Community Monitoring: A Four-year Summary of the Arctic Borderlands Ecological Knowledge Co-op
| Contents | Next (Caribou)|


Each fisher reports on his/her two most important fish resources. Reports address broad whitefish, coney, loche, arctic char, herring, dog salmon, king salmon, silver salmon, crooked back, lake trout, and grayling. Fishers’ evaluate the overall quality and quantity of fish, timing of run (where appropriate), parasites, and physical abnormalities.

Reports from local expert indicate that most fish species used for subsistence are healthy, although there is ongoing concern for abnormalities in loche livers. Mackenzie Delta fishers note that the texture of whitefish flesh has been poor (watery or mushy). In 1998, Old Crow fishers observed salmon to be in good numbers, contrary to DFO statistics indicating low escapement up river.

Loche (burbot, lingcod)

  • Unusual livers (discolored, white lumps, spots) reported
  • Elders tell of decrease in size of loche since “long ago”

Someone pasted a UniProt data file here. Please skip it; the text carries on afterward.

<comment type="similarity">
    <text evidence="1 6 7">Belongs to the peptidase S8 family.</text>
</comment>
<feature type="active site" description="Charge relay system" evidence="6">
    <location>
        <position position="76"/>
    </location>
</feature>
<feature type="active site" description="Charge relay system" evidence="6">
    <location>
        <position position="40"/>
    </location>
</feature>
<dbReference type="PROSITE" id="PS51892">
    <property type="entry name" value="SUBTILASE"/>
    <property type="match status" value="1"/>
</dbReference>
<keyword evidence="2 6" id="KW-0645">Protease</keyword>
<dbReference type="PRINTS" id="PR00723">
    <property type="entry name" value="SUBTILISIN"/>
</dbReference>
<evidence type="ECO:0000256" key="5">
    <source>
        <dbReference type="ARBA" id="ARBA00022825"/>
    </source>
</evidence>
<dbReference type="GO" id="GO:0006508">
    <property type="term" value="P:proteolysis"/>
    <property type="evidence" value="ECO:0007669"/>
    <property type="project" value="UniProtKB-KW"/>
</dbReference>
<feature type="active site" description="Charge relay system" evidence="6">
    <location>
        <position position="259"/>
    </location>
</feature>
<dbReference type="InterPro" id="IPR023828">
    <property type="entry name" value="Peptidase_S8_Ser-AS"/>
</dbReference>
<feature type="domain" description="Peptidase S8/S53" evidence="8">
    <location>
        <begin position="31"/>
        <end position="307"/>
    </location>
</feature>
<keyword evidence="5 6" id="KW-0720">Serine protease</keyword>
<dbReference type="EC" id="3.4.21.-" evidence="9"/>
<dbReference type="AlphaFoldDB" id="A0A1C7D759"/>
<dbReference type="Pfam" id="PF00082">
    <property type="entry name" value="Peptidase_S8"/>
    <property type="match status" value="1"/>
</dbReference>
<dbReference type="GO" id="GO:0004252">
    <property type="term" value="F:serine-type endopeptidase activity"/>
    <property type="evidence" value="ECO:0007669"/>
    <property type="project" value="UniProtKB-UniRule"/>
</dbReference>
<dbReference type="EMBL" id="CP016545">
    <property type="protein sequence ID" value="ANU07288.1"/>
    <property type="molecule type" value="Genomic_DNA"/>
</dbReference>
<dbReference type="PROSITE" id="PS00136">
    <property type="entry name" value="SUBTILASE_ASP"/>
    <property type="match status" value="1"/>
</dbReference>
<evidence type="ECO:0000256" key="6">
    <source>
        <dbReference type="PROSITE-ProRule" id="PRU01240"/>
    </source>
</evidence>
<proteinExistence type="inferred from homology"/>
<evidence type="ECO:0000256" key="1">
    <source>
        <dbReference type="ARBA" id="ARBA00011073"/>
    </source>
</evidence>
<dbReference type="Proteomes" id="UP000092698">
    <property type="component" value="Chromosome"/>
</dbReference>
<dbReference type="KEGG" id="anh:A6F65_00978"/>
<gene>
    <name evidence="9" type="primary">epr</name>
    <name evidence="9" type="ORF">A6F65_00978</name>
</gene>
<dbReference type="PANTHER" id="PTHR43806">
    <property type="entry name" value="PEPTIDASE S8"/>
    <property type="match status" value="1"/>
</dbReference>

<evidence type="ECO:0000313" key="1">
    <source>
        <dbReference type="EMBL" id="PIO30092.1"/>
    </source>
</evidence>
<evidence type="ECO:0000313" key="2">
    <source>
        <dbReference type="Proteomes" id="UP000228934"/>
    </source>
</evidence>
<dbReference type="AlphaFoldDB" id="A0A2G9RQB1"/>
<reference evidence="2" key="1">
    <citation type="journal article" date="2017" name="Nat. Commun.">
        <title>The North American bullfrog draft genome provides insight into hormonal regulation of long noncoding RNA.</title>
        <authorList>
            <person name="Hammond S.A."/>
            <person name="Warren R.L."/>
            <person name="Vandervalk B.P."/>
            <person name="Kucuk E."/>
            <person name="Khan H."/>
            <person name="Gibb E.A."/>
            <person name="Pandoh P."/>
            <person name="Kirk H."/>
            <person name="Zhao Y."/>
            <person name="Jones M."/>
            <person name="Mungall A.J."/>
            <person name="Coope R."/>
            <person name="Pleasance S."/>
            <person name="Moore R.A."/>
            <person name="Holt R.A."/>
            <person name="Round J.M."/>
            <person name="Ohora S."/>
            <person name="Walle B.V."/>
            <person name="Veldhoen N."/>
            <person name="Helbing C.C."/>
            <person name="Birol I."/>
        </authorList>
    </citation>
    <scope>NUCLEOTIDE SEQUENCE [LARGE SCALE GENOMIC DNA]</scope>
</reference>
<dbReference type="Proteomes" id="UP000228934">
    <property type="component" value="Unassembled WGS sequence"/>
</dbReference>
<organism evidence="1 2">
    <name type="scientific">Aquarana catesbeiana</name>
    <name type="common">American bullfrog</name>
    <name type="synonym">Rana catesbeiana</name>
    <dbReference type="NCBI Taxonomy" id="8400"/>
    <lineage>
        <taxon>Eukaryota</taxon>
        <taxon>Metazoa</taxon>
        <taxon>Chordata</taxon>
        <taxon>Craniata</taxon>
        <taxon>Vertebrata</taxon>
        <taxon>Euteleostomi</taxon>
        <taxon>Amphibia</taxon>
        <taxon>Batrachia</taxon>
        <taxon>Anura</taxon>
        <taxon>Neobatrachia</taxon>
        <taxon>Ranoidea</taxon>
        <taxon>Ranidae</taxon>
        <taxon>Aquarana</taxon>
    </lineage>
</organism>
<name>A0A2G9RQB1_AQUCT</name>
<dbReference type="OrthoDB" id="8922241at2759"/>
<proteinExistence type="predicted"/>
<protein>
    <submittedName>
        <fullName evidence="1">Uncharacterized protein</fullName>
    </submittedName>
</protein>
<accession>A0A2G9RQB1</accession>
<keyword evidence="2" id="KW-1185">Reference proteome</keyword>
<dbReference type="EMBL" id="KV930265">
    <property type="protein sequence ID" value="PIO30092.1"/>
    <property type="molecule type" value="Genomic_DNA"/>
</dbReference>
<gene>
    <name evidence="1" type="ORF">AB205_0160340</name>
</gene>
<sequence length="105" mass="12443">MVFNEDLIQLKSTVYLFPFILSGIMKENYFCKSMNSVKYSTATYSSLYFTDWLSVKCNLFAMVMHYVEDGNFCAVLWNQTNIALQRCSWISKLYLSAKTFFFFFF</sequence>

• Locals from all communities express concerned that unusual livers may be result of contaminants
  • Some attribute problem to drying of creeks and low water levels
  • Knowledge Co-op coordinates community collection of “good” and “unusual” livers in 1999-2000
  • Samples sent to lab for testing, results awaiting.

Silver, Dog, and King Salmon

Water levels are key in run timing and quality of catch. Low water levels are considered by many as the threat to salmon. However, low water may not always correspond to poor annual harvest.

  • “Horseflies are a signal that the salmon will be begin run in 4 or 5 days” (OC 96/97)
  • If water is low, then dog salmon get battered up. When high water, fish comes quickly. When water is dropping, fish tend to go faster up river, and therefore more battered (OC98/99).
  • “Lots of water, very few fish. Low water a lot of King Salmon.” (OC 96-97)
  • In high water, fish tend to stay in the middle; fewer than average fish between this year and last due to low water.” (OC 96-97)
  • “Lower water so fish had hard time to come by. Very unusual that King Salmon came along with Dog Salmon. Dog Salmon usually comes a month later.” (96-97 OC)